This Rock ’n’ Roll Hall of Fame member became an international superstar as half of Hall & Oates. He is now a part-time Nashvillian. Written with Chris Epting, his memoir is a fascinating recollection of his journey. The tales are really well told — in his case, being a songwriter is apparently only a step away from being a fine prose stylist. The book comes with a five-song sampler CD of the Americana music Oates makes in Music City today.
WOMAN WALK THE LINE: HOW THE WOMEN IN COUNTRY MUSIC CHANGED OUR LIVES
By Holly Gleason, editor (University of Texas Press, $24.95)
It is a highly readable collection of essays by female music writers dwelling on their heroines. Like most anthologies, it’s a mixed bag. Rosanne Cash’s entry about June Carter Cash is an elegant jewel. Holly George Warren’s love for Wanda Jackson shines through every line. Elysa Gardner’s essay on Taylor Swift made me want to applaud. Ronni Lundy totally gets Hazel Dickens. But the Rita Coolidge piece is incoherent. And I simply did not believe the testimonies of several of these writers. Particularly the ones that pen something like this: I was a New Yorker who loved alt rock, and then I found out about this country female, and she inspired me. A few more Nashville voices would have been welcome. Alice Randall, Wendy Pearl, Gleason and Aubrie Sellers are here, but Juli Thanki, Jewly Hight, Cindy Watts, Kay West, Ann Powers, Beverly Keel and several other worthy Music City journalists are not.
ADVENTURES OF A BALLAD HUNTER
By John A. Lomax (University of Texas Press, $18.95)
This is one of those classic music books that I have always meant to read, but never did. Originally published in 1947, it chronicles the folk song collector’s travels throughout America to find and preserve “Home on the Range,” “Irene Goodnight,” “Midnight Special,” “Git Along Little Dogies,” “Rock Island Line,” “In the Pines” and hundreds of other work songs, lullabies, spirituals, blues songs, fiddle tunes, spirituals, banjo melodies and other American folk music that might otherwise have been lost. I had always assumed that it would read like an “academic” book. It is anything but. It is immensely warm and engaging. Highly recommended.
THESE ARE MY PEOPLE: THE MERLE KILGORE STORY
By Mark Rickert (Writelife Publishing, $17.95)
The flamboyant Merle Kilgore (1935-2005) was a one-of-a-kind, oversized personality. This Nashville Songwriters Hall of Fame member was a character almost impossible to describe on the printed page. Just about everybody in the music biz has a story about him. Grandson Mark Rickert knows his subject is too big to capture, but he gives it the ol’ college try.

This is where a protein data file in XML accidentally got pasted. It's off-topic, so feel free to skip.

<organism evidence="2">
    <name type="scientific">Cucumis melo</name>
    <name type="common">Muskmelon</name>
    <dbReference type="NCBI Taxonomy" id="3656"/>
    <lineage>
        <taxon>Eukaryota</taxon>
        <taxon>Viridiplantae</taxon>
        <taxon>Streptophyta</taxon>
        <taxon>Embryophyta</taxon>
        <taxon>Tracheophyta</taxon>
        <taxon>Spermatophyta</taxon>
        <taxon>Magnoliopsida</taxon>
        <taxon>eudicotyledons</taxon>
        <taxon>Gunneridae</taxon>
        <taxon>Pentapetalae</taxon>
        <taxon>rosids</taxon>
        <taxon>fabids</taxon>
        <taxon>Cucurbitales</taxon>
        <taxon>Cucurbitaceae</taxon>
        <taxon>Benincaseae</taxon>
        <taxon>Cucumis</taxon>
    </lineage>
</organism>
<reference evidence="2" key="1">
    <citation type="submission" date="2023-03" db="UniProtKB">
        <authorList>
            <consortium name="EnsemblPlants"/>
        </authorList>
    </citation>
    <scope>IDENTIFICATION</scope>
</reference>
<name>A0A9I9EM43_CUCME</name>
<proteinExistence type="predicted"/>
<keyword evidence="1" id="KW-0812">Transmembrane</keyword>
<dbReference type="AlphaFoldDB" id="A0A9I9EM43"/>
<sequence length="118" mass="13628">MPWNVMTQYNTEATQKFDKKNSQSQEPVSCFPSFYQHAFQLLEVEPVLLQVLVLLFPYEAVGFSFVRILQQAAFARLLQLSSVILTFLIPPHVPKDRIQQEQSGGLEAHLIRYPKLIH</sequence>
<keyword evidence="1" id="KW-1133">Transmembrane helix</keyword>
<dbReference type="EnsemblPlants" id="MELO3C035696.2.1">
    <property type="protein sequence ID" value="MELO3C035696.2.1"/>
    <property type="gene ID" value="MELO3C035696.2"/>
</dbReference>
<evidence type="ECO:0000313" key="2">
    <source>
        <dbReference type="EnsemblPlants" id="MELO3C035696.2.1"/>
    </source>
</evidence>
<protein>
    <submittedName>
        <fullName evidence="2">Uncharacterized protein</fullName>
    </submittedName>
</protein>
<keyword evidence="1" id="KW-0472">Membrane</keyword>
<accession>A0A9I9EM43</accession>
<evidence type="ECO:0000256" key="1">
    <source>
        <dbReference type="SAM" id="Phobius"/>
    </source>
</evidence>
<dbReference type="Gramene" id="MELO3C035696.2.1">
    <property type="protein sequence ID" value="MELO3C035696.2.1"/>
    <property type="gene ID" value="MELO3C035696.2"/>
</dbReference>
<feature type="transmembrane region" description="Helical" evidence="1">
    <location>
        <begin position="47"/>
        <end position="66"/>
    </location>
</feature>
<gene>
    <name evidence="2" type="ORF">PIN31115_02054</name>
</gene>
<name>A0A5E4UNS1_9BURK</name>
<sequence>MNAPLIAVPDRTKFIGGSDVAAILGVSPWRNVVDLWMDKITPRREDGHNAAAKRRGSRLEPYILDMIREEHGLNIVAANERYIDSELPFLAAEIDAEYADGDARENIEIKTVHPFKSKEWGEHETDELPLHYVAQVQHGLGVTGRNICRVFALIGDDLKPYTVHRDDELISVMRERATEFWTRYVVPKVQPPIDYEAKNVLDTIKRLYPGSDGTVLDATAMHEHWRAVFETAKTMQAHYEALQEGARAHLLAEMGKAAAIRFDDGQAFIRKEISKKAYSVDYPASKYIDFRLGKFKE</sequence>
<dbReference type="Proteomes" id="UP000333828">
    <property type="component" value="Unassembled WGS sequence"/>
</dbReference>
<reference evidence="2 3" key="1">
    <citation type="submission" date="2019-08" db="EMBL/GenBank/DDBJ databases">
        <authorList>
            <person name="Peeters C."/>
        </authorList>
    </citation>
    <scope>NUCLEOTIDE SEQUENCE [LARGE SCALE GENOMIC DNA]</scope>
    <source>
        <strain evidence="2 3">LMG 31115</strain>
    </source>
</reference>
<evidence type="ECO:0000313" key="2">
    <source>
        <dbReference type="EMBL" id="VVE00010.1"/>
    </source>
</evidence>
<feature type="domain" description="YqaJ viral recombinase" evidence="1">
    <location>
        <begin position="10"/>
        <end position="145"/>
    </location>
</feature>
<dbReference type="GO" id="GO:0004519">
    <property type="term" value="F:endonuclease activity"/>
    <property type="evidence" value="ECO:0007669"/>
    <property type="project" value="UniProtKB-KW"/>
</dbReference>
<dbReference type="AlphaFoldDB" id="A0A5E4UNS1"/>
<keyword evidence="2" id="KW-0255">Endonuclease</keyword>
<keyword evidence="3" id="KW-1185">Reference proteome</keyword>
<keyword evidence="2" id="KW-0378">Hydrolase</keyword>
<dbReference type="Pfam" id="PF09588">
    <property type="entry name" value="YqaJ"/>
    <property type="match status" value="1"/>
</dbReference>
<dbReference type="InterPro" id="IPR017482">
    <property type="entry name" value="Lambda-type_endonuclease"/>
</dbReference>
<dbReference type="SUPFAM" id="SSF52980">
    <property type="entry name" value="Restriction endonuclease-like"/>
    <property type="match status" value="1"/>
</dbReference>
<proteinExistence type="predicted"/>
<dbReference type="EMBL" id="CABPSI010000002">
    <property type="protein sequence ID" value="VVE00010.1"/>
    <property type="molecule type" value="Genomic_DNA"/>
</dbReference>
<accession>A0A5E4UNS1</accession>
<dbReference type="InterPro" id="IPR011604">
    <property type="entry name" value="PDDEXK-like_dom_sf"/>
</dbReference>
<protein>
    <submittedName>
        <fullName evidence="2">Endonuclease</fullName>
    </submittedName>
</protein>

ARMADILLO WORLD HEADQUARTERS
By Eddie Wilson and Jesse Sublett (TSSI Publishing, $34.95)
I don’t know Eddie, but I do know Jesse, and he makes the colorful impresario of the Armadillo jump off the page. By turns rollicking, hilarious, wise and crazy, the story of Eddie and his legendary Austin venue is a real page turner. I would have loved to have been on this trip with this larger-than-life Texas character.
GOING DOWN TO THE RIVER
By Doug Seegers (Thomas Nelson/HarperCollins, $24.99)
Written with Steve Eubanks, this is Doug Seegers’ truly remarkable saga of homelessness, addiction and music redemption. For years, he was a street musician playing for tips on Lower Broadway in Nashville. Seegers performs in a sturdy, hard-country, throwback style that caught the ear of a Swedish documentary movie maker. After the film was shown in Sweden, Seegers and his song “Going Down to the River” went to No. 1 on that country’s charts. The musician tells his harrowing tale in an unsensational, dry, plain-spoken manner that makes it entirely gripping. He’s a walking miracle.
LIVING THE BUSINESS
By Mike Curb with Don Cusic (Brackish Publishing, free online)
The outstanding philanthropist and owner of one of America’s largest, longest lasting independent labels has quite a tale to tell. And it’s loaded with life lessons and show-biz know-how. The book could have used a stronger editor, since there is considerable repetition of its key points. A fact checker would have been useful as well. The title of Glen Campbell’s last Grammy winning song is incorrect. The chronology of Felix Cavaliere’s career is wrong, and there are other factual errors. But this is still an important volume.
By Ann Powers